As a whole, Go Home! felt a bit lackluster. However, there were several standout pieces in this anthology, and I do believe that all the voices and stories in this collection are important additions to Asian Literature that do need to be heard.

Regardless of how this book came into my possession, the above review consists of my honest opinion of the book and my opinion only.

Book Review | The Refugees by Viet Thanh Nguyen

refugeesAuthour:
Viet Thanh Nguyen
Format:
ARC, 440 pages
Publication date:
February 7th 2017
Publisher:
Grove Press
Source:
Received from publisher in exchange for an honest review.

Review:
You may have heard of the writer, Viet Thanh Nguyen from his Pulitzer (and other prizes/awards) winning debut novel The Sympathizer. And while the synopsis of The Sympathizer didn’t truly appeal to me, I was looking forward to The Refugees as my introduction to his writing.

The Refugees is a collection of eight short stories that have previously been published before in some form. While all the stories are stand-alones they share the common themes of family, identity, love and often how the characters’ lives were either directly or indirectly affected by the Vietnam War (known as the “American” War by numerous Vietnamese people).

Though I am of Vietnamese descent, I’ve been fortunate enough to have been born into a somewhat privilege background, however reading stories concerning those who fled South Vietnam made me re-examine my parents struggles.  While I could not relate to some of their experiences there were several other elements of the stories that I could relate to. For instance, my family knew people who owned convenience stores and tailor shops and the story, The Transplant gave me chills as my father was a recipient of an anonymous organ donation. Lastly the sisters’ relationship in Fatherland is vaguely reminiscent of the relationship that I have with my sister albeit we were both born in Canada.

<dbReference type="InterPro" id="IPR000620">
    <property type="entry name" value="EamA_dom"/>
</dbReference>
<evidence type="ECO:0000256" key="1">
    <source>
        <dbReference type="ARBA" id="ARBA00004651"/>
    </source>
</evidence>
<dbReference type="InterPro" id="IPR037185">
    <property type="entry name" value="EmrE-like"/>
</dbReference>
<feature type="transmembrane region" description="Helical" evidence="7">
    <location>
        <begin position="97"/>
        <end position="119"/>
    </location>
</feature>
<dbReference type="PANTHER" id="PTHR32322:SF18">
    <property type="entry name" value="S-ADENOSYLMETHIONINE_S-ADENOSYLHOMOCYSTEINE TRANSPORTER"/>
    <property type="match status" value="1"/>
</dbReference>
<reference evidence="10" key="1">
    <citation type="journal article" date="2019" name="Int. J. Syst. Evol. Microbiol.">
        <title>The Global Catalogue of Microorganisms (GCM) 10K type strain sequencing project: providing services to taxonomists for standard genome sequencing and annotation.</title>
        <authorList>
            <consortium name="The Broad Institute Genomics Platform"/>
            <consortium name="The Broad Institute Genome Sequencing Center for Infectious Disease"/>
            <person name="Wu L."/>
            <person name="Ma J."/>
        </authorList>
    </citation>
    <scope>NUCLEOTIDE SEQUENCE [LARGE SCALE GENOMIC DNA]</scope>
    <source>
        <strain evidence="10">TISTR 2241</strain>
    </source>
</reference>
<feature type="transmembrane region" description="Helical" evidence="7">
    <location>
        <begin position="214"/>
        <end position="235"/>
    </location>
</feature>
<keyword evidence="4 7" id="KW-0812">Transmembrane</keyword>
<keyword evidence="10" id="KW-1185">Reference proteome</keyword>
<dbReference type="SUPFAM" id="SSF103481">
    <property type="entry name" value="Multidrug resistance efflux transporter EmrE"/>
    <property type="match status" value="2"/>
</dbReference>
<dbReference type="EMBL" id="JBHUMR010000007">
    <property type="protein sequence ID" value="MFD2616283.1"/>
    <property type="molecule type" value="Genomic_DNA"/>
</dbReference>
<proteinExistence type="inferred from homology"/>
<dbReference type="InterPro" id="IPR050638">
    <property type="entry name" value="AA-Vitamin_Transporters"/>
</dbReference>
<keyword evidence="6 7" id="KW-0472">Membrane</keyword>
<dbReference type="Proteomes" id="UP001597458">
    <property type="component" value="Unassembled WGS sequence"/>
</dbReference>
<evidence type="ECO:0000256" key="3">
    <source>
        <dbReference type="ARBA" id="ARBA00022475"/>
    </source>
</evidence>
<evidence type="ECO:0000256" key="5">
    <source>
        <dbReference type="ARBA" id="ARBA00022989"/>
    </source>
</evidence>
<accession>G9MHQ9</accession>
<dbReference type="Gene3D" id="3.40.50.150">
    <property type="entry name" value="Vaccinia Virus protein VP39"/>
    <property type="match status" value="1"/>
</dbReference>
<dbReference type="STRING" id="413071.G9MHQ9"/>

Of all the stories, Someone Else Besides You and Fatherland both of which are stories where the fathers play a major role are the ones that stood out to me as the most memorable ones. Though, regardless of my personal preference each of the eight stories in The Refugees are thought provoking and emotionally powerful contributions to this collection of stories that excels in its observation of human experiences.

Regardless of how this book came into my possession, the above review consists of my honest opinion of the book and my opinion only.

Words of Asia | In the Country: Stories by Mia Alvar

WOA

For a listing of the links to all the other review posts for the Words of Asia blog event click here.

About the Authour:
Mia Alvar is a writer who currently lives in New York City. She was born in the Philippines and raised in Bahrain and the United States. In the Country is her first book.inthecountry

Where Does it Take Place?
Like the Filipino diaspora, these stories take place anywhere from the USA to the Middle East which gives readers a look at how different the immigrant experience is as well as the common thread between all their experiences despite ending up in different countries with different cultures.

What’s it About:
In the Country, is a collection of nine short stories about the Filipino diaspora. These are women and men who are starting their lives in countries all over the world.

My Thoughts:
Usually with short stories collection there are some stories I love and others I don’t love. However, with Mia Alvar’s In the Country I found that I love pretty much most of the stories in the collection. Each of the stories is more captivating than the previous one. The stories, themselves have a lot of substance, and are extremely thought provoking. The recurring theme in In the Country is that there’s so much more to people and situations then you may see at first glimpse.